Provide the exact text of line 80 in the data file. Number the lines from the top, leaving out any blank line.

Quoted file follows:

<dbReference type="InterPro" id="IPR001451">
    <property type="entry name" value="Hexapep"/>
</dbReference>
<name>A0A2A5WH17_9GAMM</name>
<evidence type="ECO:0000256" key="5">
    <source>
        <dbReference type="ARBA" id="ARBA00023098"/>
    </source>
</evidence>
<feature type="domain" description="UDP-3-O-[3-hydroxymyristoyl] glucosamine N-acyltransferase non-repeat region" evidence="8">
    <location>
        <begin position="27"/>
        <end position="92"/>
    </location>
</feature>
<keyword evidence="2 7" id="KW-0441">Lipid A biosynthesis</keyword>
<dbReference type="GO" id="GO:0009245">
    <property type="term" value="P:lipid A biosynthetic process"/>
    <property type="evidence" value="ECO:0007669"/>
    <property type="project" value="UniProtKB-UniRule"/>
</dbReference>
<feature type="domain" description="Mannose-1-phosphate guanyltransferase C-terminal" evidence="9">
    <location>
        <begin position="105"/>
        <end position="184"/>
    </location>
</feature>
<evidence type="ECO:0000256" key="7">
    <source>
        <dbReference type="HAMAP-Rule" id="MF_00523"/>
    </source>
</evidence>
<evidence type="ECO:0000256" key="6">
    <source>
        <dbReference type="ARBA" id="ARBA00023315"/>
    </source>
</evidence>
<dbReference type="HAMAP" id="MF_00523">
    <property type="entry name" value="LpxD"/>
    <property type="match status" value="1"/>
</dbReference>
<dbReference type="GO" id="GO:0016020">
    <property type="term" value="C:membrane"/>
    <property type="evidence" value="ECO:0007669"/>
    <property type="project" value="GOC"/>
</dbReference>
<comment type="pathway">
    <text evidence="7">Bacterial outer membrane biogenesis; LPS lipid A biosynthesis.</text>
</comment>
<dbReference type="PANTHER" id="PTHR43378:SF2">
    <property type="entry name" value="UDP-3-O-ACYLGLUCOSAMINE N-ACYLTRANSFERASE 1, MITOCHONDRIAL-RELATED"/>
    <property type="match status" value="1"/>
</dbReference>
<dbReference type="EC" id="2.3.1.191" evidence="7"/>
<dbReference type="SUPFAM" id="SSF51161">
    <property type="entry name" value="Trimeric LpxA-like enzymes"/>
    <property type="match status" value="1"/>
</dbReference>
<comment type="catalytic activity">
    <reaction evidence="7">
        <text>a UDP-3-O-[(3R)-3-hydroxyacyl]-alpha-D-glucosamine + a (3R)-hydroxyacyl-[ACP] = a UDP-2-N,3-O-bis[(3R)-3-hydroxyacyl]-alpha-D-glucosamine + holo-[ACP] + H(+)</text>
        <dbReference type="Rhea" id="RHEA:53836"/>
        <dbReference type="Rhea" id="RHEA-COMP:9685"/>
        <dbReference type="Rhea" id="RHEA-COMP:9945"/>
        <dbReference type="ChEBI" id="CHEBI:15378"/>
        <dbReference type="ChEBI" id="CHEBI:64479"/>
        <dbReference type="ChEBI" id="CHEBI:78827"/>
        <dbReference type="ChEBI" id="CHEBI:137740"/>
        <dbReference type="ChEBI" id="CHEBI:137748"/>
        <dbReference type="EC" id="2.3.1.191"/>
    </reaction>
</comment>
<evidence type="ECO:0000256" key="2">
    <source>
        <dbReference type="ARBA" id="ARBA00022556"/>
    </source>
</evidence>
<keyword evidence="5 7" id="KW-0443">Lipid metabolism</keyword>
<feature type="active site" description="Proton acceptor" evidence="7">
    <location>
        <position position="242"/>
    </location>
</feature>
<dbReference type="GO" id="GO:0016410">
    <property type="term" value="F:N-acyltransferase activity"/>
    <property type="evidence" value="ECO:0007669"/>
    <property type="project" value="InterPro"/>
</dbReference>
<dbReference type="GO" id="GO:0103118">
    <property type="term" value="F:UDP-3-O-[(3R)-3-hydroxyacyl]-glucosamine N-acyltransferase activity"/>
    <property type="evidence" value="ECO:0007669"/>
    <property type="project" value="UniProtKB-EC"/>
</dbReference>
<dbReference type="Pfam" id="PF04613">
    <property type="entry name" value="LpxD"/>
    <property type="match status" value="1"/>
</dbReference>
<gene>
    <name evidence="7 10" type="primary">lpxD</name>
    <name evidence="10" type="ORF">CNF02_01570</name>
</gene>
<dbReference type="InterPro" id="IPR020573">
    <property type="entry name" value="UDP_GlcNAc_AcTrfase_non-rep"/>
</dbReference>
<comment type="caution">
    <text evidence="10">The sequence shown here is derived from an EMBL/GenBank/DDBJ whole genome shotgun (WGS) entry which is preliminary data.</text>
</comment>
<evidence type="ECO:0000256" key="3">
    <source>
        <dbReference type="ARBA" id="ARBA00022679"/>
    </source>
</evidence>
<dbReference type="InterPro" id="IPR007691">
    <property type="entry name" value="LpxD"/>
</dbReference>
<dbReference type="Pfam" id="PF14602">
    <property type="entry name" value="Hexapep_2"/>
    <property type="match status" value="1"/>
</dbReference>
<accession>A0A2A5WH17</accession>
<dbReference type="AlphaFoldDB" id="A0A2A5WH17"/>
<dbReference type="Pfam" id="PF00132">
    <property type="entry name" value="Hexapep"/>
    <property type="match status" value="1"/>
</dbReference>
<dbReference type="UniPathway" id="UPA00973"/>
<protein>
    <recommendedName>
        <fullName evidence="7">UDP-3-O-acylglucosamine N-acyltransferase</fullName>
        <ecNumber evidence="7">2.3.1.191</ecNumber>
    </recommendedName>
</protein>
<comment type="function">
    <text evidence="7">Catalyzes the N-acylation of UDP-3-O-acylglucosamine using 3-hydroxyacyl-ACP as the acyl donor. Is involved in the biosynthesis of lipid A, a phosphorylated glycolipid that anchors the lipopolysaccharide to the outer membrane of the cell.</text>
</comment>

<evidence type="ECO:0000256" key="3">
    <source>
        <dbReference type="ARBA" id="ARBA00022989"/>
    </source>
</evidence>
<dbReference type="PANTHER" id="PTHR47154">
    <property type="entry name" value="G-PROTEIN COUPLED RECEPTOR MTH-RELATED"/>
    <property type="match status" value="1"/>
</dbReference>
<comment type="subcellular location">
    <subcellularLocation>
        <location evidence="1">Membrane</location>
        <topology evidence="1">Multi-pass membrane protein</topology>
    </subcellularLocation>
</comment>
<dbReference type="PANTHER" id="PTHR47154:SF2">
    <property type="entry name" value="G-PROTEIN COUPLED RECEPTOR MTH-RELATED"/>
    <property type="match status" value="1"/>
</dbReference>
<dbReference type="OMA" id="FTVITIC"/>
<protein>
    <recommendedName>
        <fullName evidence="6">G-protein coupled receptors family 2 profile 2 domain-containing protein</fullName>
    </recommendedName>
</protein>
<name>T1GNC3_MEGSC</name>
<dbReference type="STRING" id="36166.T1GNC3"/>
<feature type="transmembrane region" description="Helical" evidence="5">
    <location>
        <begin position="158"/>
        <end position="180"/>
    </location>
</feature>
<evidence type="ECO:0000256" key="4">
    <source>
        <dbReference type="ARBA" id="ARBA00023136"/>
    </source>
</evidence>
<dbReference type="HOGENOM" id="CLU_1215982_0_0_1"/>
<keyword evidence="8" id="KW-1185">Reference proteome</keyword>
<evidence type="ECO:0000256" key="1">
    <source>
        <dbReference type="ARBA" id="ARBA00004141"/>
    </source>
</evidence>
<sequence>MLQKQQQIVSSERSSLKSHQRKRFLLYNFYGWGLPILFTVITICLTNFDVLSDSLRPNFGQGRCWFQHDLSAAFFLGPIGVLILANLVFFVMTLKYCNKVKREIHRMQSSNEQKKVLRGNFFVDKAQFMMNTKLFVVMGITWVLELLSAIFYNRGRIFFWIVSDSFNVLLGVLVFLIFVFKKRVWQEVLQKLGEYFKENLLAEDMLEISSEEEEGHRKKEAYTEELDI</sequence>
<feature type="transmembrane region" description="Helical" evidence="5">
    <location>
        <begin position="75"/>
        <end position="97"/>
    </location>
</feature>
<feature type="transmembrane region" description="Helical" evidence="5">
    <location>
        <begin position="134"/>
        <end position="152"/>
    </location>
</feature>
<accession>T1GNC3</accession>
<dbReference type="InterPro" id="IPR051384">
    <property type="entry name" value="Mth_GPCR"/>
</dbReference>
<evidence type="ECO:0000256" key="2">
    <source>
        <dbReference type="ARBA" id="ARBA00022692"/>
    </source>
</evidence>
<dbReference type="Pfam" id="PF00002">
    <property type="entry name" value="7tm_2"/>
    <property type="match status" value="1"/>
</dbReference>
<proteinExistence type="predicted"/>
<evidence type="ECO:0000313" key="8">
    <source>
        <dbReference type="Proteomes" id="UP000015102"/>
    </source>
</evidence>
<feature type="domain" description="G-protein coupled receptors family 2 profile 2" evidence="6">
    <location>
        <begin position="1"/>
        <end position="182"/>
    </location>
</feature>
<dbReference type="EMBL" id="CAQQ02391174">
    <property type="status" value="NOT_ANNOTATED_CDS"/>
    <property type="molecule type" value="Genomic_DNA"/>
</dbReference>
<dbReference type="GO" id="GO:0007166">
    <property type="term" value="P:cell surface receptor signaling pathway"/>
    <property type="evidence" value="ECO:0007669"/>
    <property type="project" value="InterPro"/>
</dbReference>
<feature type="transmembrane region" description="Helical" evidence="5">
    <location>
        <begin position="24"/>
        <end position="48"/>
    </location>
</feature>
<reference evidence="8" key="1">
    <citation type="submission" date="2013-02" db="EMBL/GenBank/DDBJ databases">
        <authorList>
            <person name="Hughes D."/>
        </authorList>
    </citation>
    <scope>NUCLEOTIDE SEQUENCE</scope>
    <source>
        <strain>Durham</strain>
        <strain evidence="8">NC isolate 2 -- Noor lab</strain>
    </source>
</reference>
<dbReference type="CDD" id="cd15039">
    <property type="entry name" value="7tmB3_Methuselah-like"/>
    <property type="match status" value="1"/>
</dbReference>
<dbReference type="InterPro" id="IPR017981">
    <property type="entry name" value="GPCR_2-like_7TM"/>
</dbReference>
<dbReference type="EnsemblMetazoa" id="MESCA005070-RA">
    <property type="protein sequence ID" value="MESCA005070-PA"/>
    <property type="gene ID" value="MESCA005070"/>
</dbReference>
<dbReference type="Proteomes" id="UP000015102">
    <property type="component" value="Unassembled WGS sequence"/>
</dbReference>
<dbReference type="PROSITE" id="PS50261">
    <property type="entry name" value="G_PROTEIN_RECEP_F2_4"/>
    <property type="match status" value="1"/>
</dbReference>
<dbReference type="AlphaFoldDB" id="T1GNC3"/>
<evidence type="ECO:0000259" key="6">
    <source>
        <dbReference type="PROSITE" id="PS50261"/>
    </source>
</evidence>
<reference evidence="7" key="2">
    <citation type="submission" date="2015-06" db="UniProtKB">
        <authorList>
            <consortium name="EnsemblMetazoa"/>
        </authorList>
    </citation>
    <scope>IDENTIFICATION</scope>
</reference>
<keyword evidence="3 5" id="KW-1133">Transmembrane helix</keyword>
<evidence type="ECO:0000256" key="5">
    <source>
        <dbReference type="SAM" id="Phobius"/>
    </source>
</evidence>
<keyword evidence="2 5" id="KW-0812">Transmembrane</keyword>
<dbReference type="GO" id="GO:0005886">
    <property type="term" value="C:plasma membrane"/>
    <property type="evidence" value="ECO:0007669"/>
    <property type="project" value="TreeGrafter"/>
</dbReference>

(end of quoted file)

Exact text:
    <location>